Reflections on being gluten-intolerant in New Zealand

We’re a small country. We have a small population. There may be a perception that we’re a bit rustic or backwards in some ways. Now as Kiwis, we know that this is not true. And my recent visit to the United States has proved to me that we are completely correct.

There are a lot of differences between the food in the United States and the food here in New Zealand and the main thing is that the sophistication and and quality are substantially different. Those of you have read my blog will have noted that we went to some great restaurants and ate some wonderful food. We also ate a lot of very average food.

The things I found hardest were that there is very little gluten-free labelling or referencing. I understand that this is because of the suing laws in the US, but it makes it very difficult to eat reasonably gluten-free. I ended up mostly eating salads, but it’s amazing how many different dressings can be put on a salad and who knows what goes into them. I felt very lucky that I am only gluten-intolerant and not coeliac or my life would have been very much more difficult.

On the plus side were the Raleys supermarkets in California that had a hanging sign over the portion of the aisle that had gluten-free food. Also the Big Eagle supermarkets had a great range of frozen products including divine chocolate cupcakes! And the soft corn tortillas which had no wheat flour and could be bought for $2.99 per 100 at Costco! I brought home a bag of those, have frozen them and am eking them out and occasionally sharing them with the children πŸ™‚

So there were some absolute food highlights. But I had to work very, very hard to try and eat well and properly. And a lot of meals were not at all what I expected. To be fair, at least some of that was unfamiliarity with menu descriptions and not knowing what made up certain dishes.

Then we got home, and it was soooooo much easier! Suddenly there were gluten-free options in the cafes, I had a pile of food at home to eat and life was good. Food was much more accessible and much fresher, a much wider range and best of all, most of it was labelled!

So I guess my trip overseas has shown me just how great we have it in New Zealand when it comes to food and eating.Β  We should be very grateful for how well off we are here and how easy it is to be gluten-intolerant, or in fact have any food allergies. Thanks USA for helping me to count my blessings!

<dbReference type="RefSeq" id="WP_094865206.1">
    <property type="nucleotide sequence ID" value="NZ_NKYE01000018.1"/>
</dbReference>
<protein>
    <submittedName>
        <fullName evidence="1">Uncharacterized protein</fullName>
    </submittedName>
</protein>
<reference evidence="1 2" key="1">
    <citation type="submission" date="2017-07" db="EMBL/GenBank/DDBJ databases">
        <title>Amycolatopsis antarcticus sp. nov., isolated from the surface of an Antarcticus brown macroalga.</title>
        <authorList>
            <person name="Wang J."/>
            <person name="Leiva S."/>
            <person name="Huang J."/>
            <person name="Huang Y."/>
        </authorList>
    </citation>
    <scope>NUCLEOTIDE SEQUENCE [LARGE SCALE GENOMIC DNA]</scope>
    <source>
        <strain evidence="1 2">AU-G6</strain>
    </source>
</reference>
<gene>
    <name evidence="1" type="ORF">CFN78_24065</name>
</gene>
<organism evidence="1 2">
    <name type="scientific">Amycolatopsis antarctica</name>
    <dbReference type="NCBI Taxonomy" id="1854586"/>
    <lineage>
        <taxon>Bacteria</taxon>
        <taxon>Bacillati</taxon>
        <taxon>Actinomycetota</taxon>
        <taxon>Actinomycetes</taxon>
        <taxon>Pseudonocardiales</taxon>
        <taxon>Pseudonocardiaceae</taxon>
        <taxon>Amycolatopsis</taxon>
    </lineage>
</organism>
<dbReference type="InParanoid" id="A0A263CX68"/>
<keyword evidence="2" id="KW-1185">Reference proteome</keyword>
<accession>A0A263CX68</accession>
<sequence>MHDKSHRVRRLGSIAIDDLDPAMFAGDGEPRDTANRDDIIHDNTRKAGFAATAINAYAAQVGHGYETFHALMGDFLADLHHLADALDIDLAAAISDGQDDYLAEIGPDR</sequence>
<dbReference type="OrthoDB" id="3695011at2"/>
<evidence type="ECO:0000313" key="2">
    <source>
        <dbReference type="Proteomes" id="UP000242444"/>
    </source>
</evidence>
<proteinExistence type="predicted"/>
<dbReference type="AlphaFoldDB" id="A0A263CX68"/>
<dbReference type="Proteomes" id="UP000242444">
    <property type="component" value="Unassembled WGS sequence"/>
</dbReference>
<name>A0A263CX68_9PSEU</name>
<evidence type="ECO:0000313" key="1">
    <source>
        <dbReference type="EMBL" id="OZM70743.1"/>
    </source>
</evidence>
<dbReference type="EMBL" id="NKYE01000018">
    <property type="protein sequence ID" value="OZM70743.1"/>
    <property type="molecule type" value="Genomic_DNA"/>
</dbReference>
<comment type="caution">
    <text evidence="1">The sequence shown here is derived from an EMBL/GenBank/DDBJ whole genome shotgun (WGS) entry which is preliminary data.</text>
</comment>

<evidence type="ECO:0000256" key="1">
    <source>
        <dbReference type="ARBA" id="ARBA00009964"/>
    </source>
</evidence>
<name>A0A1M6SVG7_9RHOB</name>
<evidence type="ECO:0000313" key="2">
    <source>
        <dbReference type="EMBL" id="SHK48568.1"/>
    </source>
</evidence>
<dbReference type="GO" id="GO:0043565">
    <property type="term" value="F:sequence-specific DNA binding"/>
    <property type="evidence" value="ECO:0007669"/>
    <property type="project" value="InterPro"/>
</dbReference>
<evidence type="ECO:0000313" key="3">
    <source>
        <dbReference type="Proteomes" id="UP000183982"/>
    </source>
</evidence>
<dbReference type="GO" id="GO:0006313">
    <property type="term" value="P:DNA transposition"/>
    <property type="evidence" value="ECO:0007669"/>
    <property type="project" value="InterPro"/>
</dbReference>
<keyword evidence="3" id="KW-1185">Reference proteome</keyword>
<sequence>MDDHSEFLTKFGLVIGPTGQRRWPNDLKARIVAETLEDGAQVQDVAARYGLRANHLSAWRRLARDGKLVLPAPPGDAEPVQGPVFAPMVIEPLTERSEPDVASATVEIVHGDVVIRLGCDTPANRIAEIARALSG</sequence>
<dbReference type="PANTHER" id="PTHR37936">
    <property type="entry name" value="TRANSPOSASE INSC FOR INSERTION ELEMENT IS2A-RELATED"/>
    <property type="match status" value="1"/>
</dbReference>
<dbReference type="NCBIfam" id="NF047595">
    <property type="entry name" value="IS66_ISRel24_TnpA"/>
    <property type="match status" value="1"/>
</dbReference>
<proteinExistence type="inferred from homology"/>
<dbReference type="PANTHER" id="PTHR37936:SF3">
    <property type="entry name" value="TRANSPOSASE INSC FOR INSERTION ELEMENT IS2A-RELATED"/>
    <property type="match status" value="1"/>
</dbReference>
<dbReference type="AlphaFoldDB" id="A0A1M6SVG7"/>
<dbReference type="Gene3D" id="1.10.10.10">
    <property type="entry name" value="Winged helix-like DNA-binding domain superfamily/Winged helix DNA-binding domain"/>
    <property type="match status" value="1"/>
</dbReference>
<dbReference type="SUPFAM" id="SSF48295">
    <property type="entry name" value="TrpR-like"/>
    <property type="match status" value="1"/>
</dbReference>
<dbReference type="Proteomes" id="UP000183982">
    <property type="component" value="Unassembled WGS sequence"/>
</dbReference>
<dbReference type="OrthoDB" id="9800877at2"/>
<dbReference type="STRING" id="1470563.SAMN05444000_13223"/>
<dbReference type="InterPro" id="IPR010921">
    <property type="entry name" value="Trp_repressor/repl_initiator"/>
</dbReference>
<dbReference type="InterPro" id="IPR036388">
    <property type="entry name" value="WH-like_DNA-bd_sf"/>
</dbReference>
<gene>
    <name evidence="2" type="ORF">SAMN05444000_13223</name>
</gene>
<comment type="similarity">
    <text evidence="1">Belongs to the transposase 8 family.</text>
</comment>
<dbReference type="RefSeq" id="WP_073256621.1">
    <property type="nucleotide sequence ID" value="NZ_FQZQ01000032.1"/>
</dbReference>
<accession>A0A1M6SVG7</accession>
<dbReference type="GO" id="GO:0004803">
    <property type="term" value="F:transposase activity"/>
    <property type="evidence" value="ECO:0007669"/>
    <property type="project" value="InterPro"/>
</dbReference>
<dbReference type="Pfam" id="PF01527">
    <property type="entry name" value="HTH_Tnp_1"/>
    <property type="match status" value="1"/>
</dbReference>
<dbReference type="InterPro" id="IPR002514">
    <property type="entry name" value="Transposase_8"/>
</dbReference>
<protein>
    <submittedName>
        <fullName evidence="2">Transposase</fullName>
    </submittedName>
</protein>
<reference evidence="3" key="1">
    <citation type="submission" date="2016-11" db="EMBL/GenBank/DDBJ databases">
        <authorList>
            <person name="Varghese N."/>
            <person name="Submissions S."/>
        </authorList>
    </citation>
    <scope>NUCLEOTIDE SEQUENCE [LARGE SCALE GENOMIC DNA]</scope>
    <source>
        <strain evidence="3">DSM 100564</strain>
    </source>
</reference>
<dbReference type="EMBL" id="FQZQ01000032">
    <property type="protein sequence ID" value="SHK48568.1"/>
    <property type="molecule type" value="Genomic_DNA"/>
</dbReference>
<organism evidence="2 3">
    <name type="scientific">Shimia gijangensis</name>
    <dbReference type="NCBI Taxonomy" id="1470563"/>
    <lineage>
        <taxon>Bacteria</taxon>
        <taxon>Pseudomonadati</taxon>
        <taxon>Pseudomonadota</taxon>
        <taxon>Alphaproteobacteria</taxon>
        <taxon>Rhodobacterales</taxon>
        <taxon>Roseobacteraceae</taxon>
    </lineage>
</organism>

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6 thoughts on “Reflections on being gluten-intolerant in New Zealand

  1. NZ is way ahead of most countries when it comes to gluten free. We moved to Auckland from the UK 2 years ago and back in the UK there is very little “edible” gluten free food available. The best stuff is only available on prescription from the doctors for some crazy reason, and eating out you can forget about as 99% of places have no clue what a food allergy is!

    Arriving in NZ was a breath of fresh air. We spotted gluten free food at the airport, our hotel had a GF menu and its just gone from there. We eat so well now and even though I am not gluten intolerant (my wife is a celiac) since being in NZ I have now converted to a gluten free diet as its just so simple here. People say NZ is behind the times with things, but when it comes to gluten free food they lead the world imo πŸ™‚

    • As a staunchly patriotic Kiwi (albeit one who was only *just* born in NZ) I think we lead the world in many things πŸ™‚ But definitely my recent experiences showed that in food terms, we are very well off!

      • LOL I agree totally, you do lead the worlds in many things, esp Rugby πŸ˜‰ GF though you are no doubt no1! Love it here πŸ™‚

  2. Thought I’d let you know we just ate at The Bay Waike just north of Browns Bay today and it was awesome!! Had a full seperate GF menu and both the wait staff were excellent, knew all about GF etc. Really happy and probably one of the best meals we’ve had out in ages! A little on the $$ side but well worth it as a treat!
    http://www.thebaywaiake.co.nz/

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